BBC NEWS Americas Africa Europe Middle East South Asia Asia Pacific

BBC News World Edition
 You are in: Health  
News Front Page
Middle East
South Asia
Medical notes
Talking Point
Country Profiles
In Depth
BBC Sport
BBC Weather
Monday, 25 November, 2002, 08:43 GMT
'Dolly' scientist embryo bid
Dividing cells
Scientists "fooled" cells into dividing
The man who led the team which created Dolly the sheep has applied to use cloning technology to create human embryos.

The Human Fertilisation and Embryology Authority will rule next year whether Professor Ian Wilmut, from the Roslin Institute in Edinburgh, Scotland, can proceed.

What he wants to do is far removed from efforts elsewhere in the world to create a completely cloned human baby.

This kind of procedure would be illegal in the UK.

A panel of experts advising the UK Government has recommended the "limited" use of "therapeutic cloning" - that is, cloning technology aimed at producing medical treatments.

These experiments, it is hoped, might one day help people with degenerative illnesses such as Parkinson's disease.

This is because the tissue created by the process could be a limitless source of various types of "stem cells" which could used in tissue transplant.

No sperm

However, any research involving the creation of human embryos remains highly controversial.

Professor Wilmut wants a licence to carry out "parthenogenesis".

This involves "fertilisation" of a human egg without using a sperm.

An unfertilised egg is stimulated in the laboratory so it starts dividing and becoming an embryo on its own.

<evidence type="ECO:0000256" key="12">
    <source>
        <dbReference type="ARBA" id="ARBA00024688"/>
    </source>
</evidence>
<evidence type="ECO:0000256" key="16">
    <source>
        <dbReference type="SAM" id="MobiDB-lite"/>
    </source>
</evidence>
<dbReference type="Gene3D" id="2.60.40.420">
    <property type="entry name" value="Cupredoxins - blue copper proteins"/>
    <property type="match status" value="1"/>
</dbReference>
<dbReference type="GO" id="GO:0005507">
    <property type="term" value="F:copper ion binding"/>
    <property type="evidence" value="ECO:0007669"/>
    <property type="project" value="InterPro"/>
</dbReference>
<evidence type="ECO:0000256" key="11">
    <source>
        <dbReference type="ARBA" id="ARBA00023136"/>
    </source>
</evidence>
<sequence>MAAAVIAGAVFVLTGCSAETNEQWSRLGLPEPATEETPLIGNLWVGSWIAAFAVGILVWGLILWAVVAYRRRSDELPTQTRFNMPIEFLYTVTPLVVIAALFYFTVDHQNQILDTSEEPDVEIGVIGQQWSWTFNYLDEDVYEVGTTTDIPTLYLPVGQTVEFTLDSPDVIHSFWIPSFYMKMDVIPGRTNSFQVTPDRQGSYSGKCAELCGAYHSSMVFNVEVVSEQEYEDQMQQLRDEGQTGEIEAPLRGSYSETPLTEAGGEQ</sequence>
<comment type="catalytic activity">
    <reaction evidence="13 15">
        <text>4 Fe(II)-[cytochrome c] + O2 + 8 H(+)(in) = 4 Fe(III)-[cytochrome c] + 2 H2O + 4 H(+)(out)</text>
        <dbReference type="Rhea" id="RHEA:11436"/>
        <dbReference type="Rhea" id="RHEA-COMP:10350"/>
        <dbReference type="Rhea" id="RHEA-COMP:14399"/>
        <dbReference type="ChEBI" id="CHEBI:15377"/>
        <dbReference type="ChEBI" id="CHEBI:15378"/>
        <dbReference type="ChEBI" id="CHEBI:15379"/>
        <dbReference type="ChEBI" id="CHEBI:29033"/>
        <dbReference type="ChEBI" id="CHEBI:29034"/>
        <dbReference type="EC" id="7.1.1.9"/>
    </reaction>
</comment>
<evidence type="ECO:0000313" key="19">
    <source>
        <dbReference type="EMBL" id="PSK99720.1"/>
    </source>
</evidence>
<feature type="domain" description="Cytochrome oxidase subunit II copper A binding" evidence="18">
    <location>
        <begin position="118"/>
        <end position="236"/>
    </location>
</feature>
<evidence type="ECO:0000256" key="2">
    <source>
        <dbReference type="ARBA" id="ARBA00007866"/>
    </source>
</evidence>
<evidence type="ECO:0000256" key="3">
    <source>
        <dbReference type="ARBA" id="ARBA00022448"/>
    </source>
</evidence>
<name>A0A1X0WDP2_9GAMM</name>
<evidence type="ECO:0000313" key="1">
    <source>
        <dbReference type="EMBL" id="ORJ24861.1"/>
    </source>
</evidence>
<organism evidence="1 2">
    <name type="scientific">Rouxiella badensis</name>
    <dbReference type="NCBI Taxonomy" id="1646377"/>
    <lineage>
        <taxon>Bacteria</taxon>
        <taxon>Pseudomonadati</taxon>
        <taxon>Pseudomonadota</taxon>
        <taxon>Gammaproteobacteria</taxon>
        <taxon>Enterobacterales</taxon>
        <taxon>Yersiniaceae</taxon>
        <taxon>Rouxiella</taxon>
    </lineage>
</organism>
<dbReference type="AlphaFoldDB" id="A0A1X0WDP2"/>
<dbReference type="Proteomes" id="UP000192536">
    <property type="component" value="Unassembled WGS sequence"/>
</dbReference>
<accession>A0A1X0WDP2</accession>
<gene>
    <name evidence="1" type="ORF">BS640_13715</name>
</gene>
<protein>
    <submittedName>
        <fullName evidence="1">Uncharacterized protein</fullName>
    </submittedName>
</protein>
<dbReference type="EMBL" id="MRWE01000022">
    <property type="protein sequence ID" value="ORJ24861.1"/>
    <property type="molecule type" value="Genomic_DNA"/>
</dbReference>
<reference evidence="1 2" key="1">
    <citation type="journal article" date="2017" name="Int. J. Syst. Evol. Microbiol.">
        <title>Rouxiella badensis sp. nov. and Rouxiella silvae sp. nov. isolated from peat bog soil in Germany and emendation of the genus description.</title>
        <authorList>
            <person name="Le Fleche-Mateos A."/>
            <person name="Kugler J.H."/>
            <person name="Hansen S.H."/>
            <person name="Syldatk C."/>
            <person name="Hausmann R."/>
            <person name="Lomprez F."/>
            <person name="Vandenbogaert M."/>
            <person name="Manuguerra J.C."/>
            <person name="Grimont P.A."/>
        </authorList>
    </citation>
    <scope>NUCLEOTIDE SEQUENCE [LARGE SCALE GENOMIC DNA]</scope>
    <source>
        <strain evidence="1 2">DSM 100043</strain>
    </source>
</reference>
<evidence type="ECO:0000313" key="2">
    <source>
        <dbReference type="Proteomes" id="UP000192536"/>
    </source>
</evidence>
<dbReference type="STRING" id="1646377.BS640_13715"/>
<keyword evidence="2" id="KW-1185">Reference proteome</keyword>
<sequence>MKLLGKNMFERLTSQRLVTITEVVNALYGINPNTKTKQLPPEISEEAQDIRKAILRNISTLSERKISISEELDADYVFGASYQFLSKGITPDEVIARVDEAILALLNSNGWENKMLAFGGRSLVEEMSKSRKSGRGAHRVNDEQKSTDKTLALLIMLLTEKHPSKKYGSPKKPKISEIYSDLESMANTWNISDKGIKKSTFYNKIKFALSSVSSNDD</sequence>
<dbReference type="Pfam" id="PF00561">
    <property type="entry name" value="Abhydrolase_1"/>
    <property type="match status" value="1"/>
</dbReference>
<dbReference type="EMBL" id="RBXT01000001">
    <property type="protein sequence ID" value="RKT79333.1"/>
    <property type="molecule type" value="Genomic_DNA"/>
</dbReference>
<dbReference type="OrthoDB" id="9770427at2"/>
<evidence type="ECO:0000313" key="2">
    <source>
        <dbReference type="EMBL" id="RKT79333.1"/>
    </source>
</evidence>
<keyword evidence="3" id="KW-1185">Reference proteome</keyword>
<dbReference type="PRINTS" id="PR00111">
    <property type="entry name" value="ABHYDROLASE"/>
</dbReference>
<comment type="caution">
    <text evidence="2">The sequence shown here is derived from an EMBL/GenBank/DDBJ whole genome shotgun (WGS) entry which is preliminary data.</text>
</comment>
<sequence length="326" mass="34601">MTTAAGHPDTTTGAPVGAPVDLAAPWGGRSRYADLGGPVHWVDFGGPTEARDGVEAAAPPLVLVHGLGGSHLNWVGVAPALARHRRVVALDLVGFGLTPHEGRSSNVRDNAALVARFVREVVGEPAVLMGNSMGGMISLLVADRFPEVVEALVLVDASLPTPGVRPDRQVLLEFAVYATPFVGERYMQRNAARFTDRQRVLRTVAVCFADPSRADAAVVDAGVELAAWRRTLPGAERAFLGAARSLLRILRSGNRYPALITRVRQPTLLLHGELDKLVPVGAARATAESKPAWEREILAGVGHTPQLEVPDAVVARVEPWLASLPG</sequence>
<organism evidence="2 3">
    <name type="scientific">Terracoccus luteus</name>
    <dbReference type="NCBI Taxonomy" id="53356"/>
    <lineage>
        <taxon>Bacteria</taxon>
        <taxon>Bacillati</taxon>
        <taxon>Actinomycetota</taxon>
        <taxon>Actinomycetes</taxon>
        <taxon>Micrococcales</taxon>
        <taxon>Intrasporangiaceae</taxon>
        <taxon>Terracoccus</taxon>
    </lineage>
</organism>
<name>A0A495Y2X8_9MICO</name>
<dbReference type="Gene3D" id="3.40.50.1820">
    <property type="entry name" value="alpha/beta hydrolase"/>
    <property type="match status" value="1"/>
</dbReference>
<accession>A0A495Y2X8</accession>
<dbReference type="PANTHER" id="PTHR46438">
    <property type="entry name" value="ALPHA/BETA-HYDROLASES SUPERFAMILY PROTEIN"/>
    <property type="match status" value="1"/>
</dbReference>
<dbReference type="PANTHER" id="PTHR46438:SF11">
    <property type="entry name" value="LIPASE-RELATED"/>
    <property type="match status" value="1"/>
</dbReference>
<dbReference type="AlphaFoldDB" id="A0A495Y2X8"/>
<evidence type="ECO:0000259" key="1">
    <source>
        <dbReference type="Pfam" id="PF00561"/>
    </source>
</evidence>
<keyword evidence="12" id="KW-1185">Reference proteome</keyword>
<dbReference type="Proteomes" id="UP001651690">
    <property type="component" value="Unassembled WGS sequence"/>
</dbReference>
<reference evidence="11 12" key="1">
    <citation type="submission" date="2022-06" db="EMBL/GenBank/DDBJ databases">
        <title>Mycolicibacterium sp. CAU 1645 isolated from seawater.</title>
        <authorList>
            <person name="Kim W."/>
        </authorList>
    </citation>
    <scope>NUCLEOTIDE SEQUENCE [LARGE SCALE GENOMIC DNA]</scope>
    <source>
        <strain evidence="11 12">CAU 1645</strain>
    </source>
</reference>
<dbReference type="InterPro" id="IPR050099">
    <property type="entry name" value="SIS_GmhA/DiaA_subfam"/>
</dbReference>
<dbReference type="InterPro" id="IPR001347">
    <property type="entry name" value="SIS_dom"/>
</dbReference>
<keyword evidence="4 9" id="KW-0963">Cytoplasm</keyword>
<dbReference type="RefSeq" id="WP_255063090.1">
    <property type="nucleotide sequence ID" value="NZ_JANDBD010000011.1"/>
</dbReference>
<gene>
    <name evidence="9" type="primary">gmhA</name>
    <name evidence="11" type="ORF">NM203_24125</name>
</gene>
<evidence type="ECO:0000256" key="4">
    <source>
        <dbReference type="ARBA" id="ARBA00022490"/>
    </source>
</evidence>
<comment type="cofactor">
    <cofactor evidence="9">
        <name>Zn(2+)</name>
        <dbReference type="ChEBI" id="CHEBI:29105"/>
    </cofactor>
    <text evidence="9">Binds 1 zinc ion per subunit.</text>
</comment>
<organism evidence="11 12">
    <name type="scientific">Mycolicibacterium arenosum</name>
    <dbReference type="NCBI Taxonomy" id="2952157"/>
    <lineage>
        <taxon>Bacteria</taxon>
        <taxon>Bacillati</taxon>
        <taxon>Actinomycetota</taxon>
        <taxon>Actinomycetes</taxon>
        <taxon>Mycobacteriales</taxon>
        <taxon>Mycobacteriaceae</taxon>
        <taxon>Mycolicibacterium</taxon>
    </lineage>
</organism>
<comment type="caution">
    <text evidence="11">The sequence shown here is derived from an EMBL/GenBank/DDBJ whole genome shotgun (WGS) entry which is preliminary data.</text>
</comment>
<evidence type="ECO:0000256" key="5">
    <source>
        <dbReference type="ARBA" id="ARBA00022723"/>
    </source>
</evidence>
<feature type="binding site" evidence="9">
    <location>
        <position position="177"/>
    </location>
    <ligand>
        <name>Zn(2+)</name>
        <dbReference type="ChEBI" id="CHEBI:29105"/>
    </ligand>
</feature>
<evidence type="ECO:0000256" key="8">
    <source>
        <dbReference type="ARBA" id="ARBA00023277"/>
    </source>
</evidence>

Essentially, the egg is "fooled" into thinking it has been fertilised, and begins the division process.

Similar experiments have been carried out on eggs from animals, including monkeys. And the process occurs naturally in some species, such as ants, bees and lizards.

Short 'life'

Some scientists do not regard the "embryos" created via this process as genuine embryos - there is a possibility that they would not be considered as such by the terms of the 1990 Human Embryology Act.

These embryos rarely survive beyond the early stages of development.

The HFEA is the body set up to administer the Act - all research involving embryos must apply for and be granted a licence by the authority.

Two fertility doctors have already claimed to have implanted human embryo clones into women with the aim of creating a baby.

This research has been almost universally condemned both within and outside the international scientific community.

It has not yet been confirmed whether any woman has become pregnant as a result of these experiments.

See also:

26 Nov 01 | Science/Nature
16 Aug 00 | Science/Nature
26 Nov 01 | Science/Nature
17 Jul 02 | Health
Internet links:

The BBC is not responsible for the content of external internet sites

Links to more Health stories are at the foot of the page.

E-mail this story to a friend

Links to more Health stories

© BBC ^^ Back to top

News Front Page | Africa | Americas | Asia-Pacific | Europe | Middle East |
South Asia | UK | Business | Entertainment | Science/Nature |
Technology | Health | Talking Point | Country Profiles | In Depth |